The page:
Lincolnshire

Remains of Lincolnshire explorer who named Australia uncovered

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Archaeologists have discovered the remains of a Lincolnshire explorer while working on the HS2 project in a burial ground in Euston, London.

The discovery of Captain Matthew Flinders’ remains was made by archaeologists excavating the site where the HS2 station will be built.

Captain Matthew Flinders. Photo: HS2

Captain Flinders was a Royal Navy explorer born in Donington, Lincolnshire in 1774. He led the first circumnavigation of Australia and is credited with giving the country its name.

He was buried at St James’ cemetery in July 1814. He will be reinterred with those buried at St. James’.

The discovery was made by archaeologists excavating the site where the HS2 station will be built. Photo: HS2

Workers on site. Photo: HS2

Discovery of remains

HS2 archaeologists were able to identify Captain Flinders’ remains by the lead depositum plate (breast plate) placed on top of his coffin.

His burial site was discovered among 40,000 other human remains.

The archaeology programme is a central part of HS2’s ground preparation works for Phase One of the project from Birmingham to London.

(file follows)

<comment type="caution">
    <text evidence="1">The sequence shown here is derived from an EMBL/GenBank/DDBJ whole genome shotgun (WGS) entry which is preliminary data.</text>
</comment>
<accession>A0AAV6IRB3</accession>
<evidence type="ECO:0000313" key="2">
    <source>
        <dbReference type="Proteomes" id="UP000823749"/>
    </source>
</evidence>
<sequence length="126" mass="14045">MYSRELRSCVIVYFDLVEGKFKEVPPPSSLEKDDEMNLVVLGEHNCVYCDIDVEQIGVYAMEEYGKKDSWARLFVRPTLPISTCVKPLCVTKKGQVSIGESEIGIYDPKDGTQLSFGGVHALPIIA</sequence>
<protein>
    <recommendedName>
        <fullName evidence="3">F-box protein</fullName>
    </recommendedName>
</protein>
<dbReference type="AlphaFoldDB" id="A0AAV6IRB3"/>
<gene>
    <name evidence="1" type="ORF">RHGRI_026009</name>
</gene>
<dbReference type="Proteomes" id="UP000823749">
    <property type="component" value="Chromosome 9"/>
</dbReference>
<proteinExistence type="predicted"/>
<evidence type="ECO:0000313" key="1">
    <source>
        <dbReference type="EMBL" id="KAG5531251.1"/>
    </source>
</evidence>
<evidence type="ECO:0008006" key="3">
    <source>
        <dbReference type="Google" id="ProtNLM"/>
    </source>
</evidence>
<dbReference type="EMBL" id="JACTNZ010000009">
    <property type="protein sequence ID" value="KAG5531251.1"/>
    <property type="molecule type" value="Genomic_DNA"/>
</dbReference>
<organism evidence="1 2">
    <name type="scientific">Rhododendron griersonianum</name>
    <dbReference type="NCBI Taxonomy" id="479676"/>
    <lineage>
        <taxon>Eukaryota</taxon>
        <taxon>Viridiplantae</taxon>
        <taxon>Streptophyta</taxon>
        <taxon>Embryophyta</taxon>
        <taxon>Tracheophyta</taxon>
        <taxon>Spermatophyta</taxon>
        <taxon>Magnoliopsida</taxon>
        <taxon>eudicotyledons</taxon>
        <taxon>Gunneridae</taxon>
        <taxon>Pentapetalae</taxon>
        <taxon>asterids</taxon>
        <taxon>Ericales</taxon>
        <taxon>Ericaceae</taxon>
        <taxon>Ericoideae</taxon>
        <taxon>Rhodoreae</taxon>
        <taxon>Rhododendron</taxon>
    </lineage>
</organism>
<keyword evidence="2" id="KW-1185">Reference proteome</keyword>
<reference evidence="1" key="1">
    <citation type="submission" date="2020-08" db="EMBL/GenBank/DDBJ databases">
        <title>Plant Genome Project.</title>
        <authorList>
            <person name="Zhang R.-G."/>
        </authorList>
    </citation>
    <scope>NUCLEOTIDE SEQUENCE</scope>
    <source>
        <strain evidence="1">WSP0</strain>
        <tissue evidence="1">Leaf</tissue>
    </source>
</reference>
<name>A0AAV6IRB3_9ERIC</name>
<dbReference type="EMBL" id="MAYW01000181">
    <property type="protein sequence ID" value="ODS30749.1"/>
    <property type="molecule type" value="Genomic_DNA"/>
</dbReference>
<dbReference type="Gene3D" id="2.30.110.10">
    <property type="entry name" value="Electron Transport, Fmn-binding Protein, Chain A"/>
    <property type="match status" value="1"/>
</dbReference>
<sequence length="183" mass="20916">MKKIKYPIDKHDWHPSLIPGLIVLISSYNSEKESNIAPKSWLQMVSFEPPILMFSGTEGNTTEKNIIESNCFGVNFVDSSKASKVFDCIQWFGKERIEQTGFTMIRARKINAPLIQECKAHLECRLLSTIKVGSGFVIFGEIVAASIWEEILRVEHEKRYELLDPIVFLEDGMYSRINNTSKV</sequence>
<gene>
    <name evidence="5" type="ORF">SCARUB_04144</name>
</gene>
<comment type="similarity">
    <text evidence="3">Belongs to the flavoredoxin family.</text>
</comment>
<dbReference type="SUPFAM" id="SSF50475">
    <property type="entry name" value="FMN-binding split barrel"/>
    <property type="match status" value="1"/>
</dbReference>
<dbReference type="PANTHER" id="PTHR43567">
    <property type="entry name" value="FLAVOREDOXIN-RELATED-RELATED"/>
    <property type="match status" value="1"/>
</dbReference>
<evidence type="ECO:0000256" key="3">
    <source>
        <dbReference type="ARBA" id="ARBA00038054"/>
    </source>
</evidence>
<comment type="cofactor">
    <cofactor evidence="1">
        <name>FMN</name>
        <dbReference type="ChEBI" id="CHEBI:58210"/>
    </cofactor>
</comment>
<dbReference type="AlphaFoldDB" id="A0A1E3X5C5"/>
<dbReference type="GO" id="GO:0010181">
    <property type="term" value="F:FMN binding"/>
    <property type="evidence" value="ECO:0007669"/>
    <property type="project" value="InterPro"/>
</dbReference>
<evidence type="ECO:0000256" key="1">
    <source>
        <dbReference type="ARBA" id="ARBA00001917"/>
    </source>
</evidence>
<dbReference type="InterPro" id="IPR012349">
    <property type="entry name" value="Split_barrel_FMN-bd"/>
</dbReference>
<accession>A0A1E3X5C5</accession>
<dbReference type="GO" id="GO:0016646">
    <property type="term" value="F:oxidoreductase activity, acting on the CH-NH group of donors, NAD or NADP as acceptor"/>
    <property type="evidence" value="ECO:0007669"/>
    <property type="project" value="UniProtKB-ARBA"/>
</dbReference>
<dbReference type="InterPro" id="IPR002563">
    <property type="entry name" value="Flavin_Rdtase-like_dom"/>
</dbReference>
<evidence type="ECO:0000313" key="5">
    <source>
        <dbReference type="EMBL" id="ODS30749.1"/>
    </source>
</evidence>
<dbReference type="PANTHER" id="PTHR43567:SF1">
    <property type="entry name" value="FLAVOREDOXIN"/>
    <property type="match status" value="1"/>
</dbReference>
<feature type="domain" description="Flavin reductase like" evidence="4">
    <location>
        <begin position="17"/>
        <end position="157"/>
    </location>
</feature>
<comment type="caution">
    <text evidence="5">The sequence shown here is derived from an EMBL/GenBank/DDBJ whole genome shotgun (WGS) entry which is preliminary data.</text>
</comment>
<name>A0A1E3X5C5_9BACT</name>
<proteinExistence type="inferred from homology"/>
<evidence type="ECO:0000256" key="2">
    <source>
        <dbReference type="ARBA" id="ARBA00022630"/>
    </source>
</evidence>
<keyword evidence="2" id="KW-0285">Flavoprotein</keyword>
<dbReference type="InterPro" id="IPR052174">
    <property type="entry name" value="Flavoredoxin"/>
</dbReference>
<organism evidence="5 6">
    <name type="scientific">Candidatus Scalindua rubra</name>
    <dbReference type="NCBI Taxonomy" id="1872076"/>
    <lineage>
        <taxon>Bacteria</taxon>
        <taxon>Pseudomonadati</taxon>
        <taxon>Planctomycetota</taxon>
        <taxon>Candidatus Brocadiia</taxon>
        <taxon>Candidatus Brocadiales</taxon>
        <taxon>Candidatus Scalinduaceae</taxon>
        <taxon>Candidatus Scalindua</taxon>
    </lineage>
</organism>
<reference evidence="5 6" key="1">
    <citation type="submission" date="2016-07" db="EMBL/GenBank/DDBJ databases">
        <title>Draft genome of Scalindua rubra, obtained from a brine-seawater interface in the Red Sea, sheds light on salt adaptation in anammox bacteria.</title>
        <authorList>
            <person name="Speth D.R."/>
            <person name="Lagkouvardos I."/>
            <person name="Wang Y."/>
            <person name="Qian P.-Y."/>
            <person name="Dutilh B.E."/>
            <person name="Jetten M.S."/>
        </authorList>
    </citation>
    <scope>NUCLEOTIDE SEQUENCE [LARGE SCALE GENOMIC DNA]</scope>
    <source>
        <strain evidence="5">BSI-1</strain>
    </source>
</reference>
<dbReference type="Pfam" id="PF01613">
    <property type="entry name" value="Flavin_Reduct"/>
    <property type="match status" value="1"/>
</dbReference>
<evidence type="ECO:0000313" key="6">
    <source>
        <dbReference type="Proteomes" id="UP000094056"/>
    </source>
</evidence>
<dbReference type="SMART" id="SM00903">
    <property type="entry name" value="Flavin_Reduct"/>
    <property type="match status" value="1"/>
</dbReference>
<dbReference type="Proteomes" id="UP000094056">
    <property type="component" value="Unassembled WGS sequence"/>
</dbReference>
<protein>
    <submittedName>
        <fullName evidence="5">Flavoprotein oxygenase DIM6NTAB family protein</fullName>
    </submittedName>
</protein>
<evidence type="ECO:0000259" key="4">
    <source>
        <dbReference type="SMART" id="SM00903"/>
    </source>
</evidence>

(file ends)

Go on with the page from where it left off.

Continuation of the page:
Trim, Matthew Flinders’ beloved cat who accompanied him on his voyages. Commemorated in bronze as part of the statue to the explorer at Euston Station. Photo: HS2

Before the team bore the tunnels, lay the tracks and build the stations, an unprecedented amount of archaeology is now taking place between London and Birmingham.

This is the largest archaeological exploration ever in Britain, employing a record number of skilled archaeologists and heritage specialists from across the country and beyond.

Flinders’ map of the Australian continent. Photo: HS2

Incredible opportunity

HS2’s Head of Heritage Helen Wass said: “The discovery of Captain Matthew Flinders’s remains is an incredible opportunity for us to learn more about the life and remarkable achievements of this British navigator, hydrographer and scientist. Captain Matthew Flinders put Australia on the map due to his tenacity and expertise as a navigator and explorer.

“Given the number of human remains at St. James’s, we weren’t confident that we were going to find him. We were very lucky that Captain Flinders had a breastplate made of lead meaning it would not have corroded. We’ll now be able to study his skeleton to see whether life at sea left its mark and what more we can learn about him.

“This discovery is particularly exciting for me as an archaeologist working on the site as Captain Matthew Flinders was the grandfather of renowned Sir William Matthew Flinders Petrie, commonly known as the ‘Father of Archaeology’.”